The Book of Revelation and the “Pearl” Poem Essay
It is important to note that the literature of the Middle Ages was largely influenced by Christian beliefs. Poets often resorted to biblical stories and symbols. They often tried to glorify major Christian values providing various parallels.
Thus, the poem Pearl can be regarded as a kind of didactic narrative based on the Book of Revelation. It is possible to trace several parallels between the poem and the Book of Revelation: numerical symbolism, the idea of people’s resignation and the idea of revelation.
Due to these three parallels, the poem can be regarded as a medieval symbolic periphrasis of the Book of Revelation.
In the first place, it is necessary to note that the poem is triadic in form (Lambdin and Lambdin 96). Thus, there are three settings: factual garden where the knight is looking for his pearl, the garden in his dream where he speaks with the Lady and the view of the New Jerusalem.
Thus, Lambdin and Lambdin state that the garden where the knight is talking with the Lady is a setting-within-a-setting, and that the New Jerusalem serves as a setting-within-a-setting-within-a-setting because the dreamer views it from a position within the first dream landscape. (96)
Admittedly, the number three has a great significance in the Christian culture. This number stands for the Trinity: the Father, the Son and the Holy Spirit.
Of course, the use of the number in the poem of the Middle Ages is not surprising as many poets of that time resorted to this number.
One of the best examples of this tradition is the number of trials the main characters, knights, had to complete. There always were three victories to be achieved.
Nonetheless, the poem under consideration is rather unique as the author exploits the number in such a specific way. Thus, the author creates three dimensions where the protagonist has to find himself to reach the truth.
These three dimensions can also be associated with the Trinity as they represent the humanness, spirituality and the divine truth. The protagonist has to spend some time in the three dimensions to find his pearl which stands for the divine truth: “Where dwells that dearest, as I ween, / My precious pearl without a spot” (Tolkien 125). It is but natural that he perceives the truth at the end of his journey throughout the three dimensions.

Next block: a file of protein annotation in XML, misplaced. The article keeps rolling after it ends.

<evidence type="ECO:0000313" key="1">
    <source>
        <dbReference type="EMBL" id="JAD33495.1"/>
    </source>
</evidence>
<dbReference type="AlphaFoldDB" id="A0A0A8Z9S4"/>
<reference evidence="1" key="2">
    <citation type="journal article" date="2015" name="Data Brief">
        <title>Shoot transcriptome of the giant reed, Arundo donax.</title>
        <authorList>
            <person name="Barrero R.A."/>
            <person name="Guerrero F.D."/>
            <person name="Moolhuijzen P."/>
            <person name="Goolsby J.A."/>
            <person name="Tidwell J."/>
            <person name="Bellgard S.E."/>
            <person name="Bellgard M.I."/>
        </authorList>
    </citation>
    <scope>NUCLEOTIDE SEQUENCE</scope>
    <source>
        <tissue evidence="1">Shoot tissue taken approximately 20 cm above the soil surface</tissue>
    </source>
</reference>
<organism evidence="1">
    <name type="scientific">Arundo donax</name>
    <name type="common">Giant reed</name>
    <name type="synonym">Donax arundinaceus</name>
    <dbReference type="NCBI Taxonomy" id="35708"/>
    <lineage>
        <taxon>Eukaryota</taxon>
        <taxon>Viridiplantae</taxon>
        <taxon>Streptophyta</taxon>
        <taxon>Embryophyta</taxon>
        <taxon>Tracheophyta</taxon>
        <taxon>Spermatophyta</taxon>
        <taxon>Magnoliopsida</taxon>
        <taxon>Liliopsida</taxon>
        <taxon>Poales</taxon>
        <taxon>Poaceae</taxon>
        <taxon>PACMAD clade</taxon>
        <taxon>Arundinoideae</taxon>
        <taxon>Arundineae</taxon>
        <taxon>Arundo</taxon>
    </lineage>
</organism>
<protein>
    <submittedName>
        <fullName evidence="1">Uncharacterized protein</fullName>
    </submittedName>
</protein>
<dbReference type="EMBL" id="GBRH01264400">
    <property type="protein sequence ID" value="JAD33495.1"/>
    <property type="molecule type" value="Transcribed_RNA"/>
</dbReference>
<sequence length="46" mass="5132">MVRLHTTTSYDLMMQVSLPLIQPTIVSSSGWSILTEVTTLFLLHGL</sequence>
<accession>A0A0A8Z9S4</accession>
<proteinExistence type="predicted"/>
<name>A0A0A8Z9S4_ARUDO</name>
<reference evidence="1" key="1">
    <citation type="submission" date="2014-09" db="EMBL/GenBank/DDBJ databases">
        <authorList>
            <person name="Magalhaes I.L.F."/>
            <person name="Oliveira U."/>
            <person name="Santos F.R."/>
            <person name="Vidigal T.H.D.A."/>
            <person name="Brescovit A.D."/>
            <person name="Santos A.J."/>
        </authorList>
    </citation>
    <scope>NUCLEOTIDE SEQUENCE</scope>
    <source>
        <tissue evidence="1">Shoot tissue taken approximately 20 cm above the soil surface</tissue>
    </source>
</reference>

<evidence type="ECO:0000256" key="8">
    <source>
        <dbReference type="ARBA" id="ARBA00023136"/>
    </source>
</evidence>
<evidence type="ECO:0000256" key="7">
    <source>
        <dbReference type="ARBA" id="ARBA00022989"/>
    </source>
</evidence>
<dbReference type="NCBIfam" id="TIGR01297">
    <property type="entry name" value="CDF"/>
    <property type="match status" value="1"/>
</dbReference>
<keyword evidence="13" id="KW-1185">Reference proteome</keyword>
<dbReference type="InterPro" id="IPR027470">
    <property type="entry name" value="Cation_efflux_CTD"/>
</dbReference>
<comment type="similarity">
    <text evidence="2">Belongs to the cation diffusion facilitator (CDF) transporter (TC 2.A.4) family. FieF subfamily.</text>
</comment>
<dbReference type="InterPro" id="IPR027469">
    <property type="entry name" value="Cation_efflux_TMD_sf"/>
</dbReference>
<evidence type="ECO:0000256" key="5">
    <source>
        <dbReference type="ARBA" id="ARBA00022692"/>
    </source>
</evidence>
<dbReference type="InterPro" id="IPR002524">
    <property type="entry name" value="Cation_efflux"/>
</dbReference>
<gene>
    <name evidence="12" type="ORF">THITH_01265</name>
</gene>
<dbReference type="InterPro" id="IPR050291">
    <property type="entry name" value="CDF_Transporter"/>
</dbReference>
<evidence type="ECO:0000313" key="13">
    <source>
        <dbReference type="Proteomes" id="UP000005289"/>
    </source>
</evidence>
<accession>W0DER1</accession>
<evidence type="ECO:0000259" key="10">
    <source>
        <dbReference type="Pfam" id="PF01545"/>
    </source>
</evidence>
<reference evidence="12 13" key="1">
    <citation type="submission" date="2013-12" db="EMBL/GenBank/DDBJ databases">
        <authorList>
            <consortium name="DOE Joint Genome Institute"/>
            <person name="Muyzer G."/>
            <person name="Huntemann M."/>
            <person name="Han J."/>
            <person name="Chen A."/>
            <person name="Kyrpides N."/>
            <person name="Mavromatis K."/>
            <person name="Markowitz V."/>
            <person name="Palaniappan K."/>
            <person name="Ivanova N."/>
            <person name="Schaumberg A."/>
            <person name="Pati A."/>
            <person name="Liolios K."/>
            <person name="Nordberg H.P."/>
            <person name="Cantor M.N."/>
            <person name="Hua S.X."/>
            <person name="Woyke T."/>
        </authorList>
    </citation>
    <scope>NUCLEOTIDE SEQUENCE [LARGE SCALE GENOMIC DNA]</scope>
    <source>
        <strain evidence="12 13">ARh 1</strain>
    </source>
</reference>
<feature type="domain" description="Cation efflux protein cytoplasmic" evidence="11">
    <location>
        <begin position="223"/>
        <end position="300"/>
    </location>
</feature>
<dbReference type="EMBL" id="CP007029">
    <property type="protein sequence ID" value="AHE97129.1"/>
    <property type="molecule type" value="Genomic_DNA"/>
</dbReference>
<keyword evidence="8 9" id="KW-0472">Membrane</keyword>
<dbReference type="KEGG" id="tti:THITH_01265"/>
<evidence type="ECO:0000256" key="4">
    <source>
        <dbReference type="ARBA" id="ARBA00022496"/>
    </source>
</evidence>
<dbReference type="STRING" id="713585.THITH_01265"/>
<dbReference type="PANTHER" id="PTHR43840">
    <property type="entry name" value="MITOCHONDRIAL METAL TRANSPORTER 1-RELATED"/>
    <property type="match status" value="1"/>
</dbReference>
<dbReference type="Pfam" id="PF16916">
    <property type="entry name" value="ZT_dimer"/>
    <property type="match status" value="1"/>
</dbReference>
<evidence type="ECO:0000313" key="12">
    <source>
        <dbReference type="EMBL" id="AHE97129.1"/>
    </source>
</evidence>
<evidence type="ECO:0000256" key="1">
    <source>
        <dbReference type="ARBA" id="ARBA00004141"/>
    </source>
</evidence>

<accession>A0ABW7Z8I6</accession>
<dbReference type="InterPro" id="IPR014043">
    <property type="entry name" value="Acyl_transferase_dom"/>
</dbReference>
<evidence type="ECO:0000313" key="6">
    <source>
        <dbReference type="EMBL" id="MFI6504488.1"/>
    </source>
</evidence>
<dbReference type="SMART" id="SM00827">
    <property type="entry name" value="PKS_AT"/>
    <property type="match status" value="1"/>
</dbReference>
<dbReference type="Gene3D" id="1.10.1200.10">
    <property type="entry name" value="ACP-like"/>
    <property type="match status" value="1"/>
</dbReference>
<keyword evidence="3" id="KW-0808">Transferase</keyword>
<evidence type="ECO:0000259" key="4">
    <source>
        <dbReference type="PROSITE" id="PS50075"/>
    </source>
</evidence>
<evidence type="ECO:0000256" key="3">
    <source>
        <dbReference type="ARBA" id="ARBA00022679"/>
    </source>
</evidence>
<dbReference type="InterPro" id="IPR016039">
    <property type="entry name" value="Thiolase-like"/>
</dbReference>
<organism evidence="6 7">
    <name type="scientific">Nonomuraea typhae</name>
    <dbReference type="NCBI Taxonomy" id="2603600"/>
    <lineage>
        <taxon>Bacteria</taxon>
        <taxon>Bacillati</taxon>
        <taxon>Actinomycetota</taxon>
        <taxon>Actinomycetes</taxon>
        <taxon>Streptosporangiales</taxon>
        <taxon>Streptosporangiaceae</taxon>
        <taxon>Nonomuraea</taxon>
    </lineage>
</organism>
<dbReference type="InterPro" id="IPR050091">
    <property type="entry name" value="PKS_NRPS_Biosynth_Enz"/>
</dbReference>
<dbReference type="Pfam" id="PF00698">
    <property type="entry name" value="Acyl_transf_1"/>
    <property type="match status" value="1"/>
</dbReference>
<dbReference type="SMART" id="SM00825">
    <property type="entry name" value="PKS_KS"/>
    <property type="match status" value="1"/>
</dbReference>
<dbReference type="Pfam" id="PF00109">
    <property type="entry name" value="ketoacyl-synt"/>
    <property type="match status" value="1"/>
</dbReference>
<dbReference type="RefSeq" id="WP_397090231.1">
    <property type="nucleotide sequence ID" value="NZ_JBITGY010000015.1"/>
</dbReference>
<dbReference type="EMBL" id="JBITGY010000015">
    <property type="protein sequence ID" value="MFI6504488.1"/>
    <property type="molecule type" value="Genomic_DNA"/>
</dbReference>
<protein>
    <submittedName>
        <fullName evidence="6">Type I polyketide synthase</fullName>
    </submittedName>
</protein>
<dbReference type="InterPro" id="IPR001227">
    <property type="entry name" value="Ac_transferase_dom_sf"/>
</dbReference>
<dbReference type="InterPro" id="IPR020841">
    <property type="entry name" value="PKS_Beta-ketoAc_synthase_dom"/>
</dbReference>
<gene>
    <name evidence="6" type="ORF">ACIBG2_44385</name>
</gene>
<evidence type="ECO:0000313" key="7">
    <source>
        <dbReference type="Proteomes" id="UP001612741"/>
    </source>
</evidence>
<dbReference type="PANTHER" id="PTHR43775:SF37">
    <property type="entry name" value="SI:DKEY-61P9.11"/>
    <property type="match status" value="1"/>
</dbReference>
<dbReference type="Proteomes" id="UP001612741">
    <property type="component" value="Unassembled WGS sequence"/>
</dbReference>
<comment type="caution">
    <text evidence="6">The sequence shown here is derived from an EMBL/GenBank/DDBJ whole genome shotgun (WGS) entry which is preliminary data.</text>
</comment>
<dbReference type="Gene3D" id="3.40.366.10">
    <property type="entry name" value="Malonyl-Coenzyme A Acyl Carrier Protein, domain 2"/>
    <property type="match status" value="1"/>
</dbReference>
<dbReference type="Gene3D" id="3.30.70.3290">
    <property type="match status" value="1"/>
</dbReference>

Apart from the numerical symbolism, it is possible to trace the influence of the Book of Revelation in terms of the idea of human’s resignation. In fact, this idea is central to Christianity as major postulates of Christianity are concerned with people’s resignation.
It is acknowledged that people should clearly understand what their place in this world is. Pearl also touches upon the idea of resignation. Thus, the author dwells upon the “beauty of purity and perfection” (Andrew and Waldron 30).
The author provides a long dialogue between the man and the mysterious Lady. The Lady speaks of resignation and the glory of God.
Thus, the author provides a rhetoric question: “What greater glory could to him belong / Than king to be crowned be courtesy?” (Tolkien 141). Admittedly, courtesy and purity are regarded as some of the most important characteristic features of rightful people.
The Lady makes the knight understand one of the major postulates of Christianity: “To their body doth loyalty true unite, So as limbs to their Master mystical / All Christian souls belong by right (Tolkien 140).
Thus, the author emphasizes the necessity to accept the simple truth that people are nothing more than creations of God. Andrew and Waldron point out that the poem reveals the transformation of a mere human into a rightful man who possesses the greatest pearl, i.e. the truth (30).
Admittedly, the idea of resignation is also central to the Book of Revelation which predicts the future of humanity. Thus, in the Book of Revelation only rightful people, who accept their status, can be saved.
Only those who resign to God can be saved. It is also important to note that it is only when the dreamer acknowledges and accepts his status, he is permitted to see the New Jerusalem: